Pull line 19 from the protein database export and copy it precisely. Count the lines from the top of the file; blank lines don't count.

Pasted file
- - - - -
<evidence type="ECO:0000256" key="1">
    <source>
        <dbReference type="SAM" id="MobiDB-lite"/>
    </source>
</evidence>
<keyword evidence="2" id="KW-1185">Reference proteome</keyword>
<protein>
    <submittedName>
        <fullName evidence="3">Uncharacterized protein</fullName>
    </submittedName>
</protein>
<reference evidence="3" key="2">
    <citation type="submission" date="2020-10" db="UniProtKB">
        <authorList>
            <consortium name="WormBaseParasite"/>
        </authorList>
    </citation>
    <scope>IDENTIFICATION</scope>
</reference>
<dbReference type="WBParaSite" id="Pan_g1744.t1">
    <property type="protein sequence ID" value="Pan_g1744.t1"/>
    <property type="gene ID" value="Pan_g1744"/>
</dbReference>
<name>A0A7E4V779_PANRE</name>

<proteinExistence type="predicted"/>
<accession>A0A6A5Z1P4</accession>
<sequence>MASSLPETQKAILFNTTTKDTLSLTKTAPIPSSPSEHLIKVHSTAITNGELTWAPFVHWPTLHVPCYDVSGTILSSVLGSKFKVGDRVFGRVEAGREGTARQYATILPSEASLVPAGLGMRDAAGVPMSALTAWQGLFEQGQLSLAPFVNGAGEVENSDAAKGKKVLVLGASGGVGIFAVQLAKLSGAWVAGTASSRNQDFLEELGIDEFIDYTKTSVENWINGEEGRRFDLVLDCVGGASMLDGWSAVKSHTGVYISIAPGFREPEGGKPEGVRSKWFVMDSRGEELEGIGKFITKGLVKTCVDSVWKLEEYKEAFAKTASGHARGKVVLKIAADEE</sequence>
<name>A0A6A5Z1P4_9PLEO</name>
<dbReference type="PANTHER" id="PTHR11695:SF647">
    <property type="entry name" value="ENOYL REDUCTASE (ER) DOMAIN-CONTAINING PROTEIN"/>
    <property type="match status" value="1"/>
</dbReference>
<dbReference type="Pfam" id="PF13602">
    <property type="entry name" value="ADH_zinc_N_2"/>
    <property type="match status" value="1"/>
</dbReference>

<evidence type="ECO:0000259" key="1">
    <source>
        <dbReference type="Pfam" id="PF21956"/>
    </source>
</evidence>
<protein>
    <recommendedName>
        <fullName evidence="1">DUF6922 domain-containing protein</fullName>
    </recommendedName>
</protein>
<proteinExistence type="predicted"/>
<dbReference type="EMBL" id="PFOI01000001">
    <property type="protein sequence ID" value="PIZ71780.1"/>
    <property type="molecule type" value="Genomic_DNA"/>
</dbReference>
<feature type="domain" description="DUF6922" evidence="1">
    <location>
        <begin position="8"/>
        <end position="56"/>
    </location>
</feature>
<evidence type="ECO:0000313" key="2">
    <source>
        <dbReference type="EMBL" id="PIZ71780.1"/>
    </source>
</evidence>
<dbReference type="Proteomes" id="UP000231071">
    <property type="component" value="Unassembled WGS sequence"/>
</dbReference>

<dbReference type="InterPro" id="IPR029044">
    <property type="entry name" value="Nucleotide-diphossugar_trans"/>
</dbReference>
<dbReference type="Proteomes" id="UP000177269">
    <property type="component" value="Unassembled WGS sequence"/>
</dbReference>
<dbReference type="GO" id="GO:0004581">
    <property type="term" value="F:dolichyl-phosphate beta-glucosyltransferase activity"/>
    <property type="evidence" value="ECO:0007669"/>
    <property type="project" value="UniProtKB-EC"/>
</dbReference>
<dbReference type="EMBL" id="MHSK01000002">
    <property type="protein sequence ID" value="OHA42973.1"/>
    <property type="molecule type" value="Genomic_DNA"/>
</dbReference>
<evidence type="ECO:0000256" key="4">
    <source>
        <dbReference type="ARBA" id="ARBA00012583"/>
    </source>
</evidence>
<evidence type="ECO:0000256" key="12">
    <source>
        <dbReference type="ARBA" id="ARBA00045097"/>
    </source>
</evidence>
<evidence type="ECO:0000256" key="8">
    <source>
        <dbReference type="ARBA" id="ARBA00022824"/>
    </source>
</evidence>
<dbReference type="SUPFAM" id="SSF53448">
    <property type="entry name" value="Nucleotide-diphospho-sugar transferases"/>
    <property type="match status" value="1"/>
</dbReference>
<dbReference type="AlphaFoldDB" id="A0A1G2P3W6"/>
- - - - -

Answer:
</reference>